If Michael Charney has his way, more Americans would adopt a simple method to prevent “doorings,” a type of collision when a driver or passenger in a parked car opens a door into the path of a cyclist. He calls the maneuver the “Dutch Reach,” and it works like this: When you are about to exit the car, you reach across your body for the door handle with your far or opposite hand.
The New York Times Link to Story

About

Tanya Mohn

I am a regular contributor to The New York Times and Forbes, writing breaking news and feature stories on business, travel, and road safety.

At The Times, my byline has appeared on hundreds of articles, some featured on the homepage and on the frontpage of The International New York Times (previously the International Herald Tribune). In both publications, a number of stories were among the day’s most emailed.

My work has appeared in many Times sections: Business, Sunday Review, Job Market, Workplace, Metro, Education Life, Travel, Automobiles, Giving, Continuing Education, Retirement, Museums, Fine Arts & Exhibitions, as well as on the reported blogs Wheels and In Transit. Story topics have included business travel, job trends, small business, personal spending, social issues, road safety, travel, and the arts, and I was the lead contributor to the weekly calendar in the travel section of The Times for nearly one year.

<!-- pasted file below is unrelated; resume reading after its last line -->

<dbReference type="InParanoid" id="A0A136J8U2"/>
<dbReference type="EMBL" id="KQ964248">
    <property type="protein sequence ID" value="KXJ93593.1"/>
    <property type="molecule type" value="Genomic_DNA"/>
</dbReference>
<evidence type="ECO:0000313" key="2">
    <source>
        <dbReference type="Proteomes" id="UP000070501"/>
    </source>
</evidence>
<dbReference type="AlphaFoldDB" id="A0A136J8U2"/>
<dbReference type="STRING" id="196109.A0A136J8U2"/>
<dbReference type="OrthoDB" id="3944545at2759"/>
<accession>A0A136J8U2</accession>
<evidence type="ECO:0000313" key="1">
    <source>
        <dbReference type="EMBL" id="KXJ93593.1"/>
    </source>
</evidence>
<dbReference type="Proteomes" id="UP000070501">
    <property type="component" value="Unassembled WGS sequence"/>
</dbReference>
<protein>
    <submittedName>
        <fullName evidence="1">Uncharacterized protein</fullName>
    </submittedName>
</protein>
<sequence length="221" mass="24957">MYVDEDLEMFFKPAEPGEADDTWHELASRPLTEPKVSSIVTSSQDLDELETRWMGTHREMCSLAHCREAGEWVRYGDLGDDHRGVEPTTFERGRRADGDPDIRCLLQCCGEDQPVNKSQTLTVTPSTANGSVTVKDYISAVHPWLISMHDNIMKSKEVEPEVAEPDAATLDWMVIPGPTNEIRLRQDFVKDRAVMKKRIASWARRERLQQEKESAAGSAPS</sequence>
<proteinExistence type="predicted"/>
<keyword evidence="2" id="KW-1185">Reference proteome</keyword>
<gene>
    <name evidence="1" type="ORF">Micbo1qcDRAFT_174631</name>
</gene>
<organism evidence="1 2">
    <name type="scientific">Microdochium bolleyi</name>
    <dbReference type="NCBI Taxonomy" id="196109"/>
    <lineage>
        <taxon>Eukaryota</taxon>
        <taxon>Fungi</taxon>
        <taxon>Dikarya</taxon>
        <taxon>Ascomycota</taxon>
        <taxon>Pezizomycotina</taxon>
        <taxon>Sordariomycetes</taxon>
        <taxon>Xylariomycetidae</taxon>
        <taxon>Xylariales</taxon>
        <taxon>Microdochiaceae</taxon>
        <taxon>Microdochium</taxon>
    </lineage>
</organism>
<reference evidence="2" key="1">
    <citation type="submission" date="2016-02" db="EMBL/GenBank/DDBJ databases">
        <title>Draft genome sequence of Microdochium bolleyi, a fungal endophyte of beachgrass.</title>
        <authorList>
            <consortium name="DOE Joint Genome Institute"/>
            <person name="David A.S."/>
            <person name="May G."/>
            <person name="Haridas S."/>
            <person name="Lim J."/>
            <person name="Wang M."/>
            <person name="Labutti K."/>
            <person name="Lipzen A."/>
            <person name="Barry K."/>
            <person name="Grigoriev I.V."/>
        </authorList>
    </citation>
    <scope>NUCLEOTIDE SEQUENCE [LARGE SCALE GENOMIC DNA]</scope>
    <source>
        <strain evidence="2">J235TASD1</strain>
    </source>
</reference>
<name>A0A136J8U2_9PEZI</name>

For Forbes, I write and produce a reported blog that focuses on transportation,road safety and consumer travel issues. I've also written for NBC News, Today.com, BBC, Yahoo, MSN, AOL’s DailyFinance, and the magazines Afar and Scientific American Explorations.

Prior to my print career, I worked as a segment producer and writer in television news and documentary film for PBS, HBO, CNBC, and several independent film companies, and as a full-time member of the production staff at the ABC News magazine 20/20 for seven years.

Specialties: business and leisure travel, road safety, culture and the arts, and anything that can be considered human interest.